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LA Leads The Nation In Chronic Homelessness

A key difference between the West Coast and the East Coast is the percentage of homeless people who can find a space in a shelter versus those who can't. (Frederic J. Brown/AFP/Getty Images)
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By Matt Tinoco and Ryan Fonseca

Homelessness in the U.S. rose slightly -- about a third of a percentage point -- between 2017 and 2018, according to a new report from the U.S. Department of Housing and Urban Development.

While much of the data in the report isn't new, it does provide new context for the homelessness crisis. For example, nearly half of all the unsheltered homeless people in the United States live here in California. And the largest increases in the homeless population happened mostly in suburban areas, like Orange County.

The number of people experiencing homelessness in "largely suburban" regions rose 3 percent, according to the HUD report. Orange County is categorized as one of those regions and had the highest number of people experiencing homelessness.

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A key difference between the West Coast and the East Coast is the percentage of homeless people who can find a space in a shelter versus those who can't, and are forced to sleep on the street, under an overpass or in a car.

In New York City, just 5 percent of the people who experience homelessness are unsheltered. But in Los Angeles County, unsheltered people make up 75 percent of the total homeless population.

The L.A. city and county "Continuum of Care" also had the highest percentage of people nationwide who are experiencing chronic homelessness -- roughly 15 percent, the report states. The region also has "the highest percentage of chronically homeless individuals staying outdoors, at 94 percent."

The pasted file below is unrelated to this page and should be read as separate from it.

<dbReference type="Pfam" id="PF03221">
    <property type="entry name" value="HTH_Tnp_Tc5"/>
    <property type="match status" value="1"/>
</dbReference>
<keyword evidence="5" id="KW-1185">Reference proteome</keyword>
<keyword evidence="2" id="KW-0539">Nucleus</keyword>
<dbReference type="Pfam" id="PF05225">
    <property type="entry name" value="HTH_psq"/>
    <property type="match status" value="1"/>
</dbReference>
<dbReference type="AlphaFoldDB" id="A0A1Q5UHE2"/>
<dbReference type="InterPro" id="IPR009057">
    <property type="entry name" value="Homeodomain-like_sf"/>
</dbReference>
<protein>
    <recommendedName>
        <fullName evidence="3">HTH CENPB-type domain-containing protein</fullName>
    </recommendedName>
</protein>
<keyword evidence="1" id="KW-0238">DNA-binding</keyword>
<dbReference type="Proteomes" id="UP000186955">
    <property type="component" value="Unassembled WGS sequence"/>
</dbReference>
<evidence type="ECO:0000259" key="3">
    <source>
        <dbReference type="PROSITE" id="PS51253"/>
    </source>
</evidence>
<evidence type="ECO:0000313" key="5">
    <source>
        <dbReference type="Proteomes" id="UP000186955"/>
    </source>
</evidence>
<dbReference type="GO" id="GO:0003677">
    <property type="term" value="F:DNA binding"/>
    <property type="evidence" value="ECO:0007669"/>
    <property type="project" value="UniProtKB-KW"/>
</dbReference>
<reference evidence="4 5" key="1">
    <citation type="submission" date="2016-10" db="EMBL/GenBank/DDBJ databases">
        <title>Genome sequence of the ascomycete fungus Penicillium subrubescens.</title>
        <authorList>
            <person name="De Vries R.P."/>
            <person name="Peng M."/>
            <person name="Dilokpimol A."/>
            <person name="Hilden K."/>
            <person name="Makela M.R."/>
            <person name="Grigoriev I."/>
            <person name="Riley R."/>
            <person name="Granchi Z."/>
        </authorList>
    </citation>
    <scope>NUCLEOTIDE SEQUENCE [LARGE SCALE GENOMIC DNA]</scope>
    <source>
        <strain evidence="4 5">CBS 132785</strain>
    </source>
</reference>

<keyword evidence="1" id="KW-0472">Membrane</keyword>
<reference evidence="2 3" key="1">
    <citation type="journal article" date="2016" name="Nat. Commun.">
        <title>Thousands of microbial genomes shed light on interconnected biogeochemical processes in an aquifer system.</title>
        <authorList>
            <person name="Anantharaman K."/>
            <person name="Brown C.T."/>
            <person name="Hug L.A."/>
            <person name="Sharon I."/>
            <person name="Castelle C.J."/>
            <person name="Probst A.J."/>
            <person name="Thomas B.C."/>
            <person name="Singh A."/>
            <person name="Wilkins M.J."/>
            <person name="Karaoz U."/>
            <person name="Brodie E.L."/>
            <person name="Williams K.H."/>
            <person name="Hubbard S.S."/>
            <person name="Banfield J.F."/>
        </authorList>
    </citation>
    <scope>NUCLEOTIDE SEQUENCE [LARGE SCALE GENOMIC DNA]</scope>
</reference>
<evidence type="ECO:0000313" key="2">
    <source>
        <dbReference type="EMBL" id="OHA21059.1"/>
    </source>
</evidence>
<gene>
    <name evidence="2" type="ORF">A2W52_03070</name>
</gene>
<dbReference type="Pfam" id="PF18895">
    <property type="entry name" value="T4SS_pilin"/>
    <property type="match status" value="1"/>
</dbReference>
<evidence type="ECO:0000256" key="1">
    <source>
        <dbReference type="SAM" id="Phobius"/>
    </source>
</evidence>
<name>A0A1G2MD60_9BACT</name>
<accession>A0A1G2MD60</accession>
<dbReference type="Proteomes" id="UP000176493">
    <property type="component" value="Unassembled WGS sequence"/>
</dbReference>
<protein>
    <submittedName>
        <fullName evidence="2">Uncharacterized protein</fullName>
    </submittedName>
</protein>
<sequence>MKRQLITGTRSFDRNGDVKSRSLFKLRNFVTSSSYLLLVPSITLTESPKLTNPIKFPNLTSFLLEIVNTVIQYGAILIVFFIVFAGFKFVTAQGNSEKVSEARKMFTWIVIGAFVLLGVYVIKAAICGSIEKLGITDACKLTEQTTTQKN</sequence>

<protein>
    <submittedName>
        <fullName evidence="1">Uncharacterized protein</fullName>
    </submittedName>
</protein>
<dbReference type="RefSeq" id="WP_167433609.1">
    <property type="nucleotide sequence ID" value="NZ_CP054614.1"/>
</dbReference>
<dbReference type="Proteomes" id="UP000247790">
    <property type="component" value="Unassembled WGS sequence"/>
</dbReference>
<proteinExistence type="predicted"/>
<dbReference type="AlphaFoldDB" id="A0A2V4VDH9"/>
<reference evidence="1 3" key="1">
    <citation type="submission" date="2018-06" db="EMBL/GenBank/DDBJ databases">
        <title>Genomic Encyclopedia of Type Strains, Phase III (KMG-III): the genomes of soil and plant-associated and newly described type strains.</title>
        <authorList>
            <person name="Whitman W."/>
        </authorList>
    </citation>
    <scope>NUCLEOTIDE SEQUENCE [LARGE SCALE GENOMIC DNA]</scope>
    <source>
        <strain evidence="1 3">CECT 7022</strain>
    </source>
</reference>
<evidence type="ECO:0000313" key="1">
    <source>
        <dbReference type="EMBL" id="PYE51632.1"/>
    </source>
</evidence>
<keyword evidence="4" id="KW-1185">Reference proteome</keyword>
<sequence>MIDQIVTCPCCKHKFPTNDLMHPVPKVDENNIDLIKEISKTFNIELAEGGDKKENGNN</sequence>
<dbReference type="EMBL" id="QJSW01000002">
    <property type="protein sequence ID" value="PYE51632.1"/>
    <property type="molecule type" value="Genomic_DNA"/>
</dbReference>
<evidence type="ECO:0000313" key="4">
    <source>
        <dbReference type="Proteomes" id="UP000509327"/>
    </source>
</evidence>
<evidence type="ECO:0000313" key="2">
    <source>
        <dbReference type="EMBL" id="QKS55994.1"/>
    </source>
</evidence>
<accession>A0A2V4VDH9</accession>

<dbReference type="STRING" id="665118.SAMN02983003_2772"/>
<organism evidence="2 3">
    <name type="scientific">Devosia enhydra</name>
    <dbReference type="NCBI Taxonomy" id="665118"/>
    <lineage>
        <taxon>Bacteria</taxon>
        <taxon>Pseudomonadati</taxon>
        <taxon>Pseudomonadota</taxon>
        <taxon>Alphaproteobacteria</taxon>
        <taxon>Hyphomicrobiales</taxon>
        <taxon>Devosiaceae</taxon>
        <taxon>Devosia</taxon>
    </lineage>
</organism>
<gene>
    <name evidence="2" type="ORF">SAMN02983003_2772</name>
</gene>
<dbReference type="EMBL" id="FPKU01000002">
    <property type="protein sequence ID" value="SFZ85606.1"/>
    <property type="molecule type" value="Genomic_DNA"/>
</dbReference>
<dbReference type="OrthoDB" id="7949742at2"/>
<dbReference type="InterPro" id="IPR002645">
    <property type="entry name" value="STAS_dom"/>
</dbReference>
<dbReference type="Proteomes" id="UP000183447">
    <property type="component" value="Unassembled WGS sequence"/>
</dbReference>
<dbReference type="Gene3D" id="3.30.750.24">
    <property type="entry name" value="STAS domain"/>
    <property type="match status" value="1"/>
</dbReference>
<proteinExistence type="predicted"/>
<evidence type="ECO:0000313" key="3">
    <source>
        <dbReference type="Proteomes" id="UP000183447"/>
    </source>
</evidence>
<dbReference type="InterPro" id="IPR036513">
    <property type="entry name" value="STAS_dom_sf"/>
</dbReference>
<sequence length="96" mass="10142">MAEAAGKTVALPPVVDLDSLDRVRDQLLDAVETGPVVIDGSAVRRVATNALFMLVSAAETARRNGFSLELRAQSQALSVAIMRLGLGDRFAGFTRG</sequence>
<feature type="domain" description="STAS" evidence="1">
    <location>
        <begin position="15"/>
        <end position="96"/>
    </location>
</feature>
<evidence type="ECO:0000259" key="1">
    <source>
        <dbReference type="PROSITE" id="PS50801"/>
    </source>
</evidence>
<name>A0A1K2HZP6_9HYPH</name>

A few bright notes in the report: the number of chronically homeless individuals in California is down more than 8 percent from last year and nearly 20 percent since 2007. And between 2017 and 2018, the number of people experiencing homelessness counted in Los Angeles County dropped by about four percent.

Here's How You Can Help Your Homeless Neighbors

Homeless encampment resident Tammy Schuler walks her dogs beside a row of tents and tarps that line the Santa Ana River bicycle path, near Angel Stadium in Anaheim on Jan. 25, 2018. (Robyn Beck/AFP/Getty Images)

The report also showed that homelessness among the nation's veterans was down overall, though the five major cities with the highest number of unsheltered veterans were all in California. Los Angeles led them, with about 76 percent of its homeless veterans going without shelter, according to the HUD report.

The figures listed in the report are a result of a few nights of counting conducted every January all over the nation, including here in L.A. County. Local officials say roughly 52,765 people in Los Angeles experienced homelessness any given night in 2018, but the actual number is probably higher. That's because many people who become homeless do so for a short period of time before finding a more secure living situation.

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The Economic Roundtable estimates that overall, about 103,000 people experienced homelessness in L.A. County in 2017. For context, that's approximately how many people live in Burbank.

Some East Coast cities promise a "right to shelter," largely because of freezing winters. Nothing like that exists here in California, or for that matter in Washington, Oregon or Hawaii. That could change in the Golden State, though, as state Sen. Scott Weiner has introduced a bill that would create a "right to shelter" policy in California.

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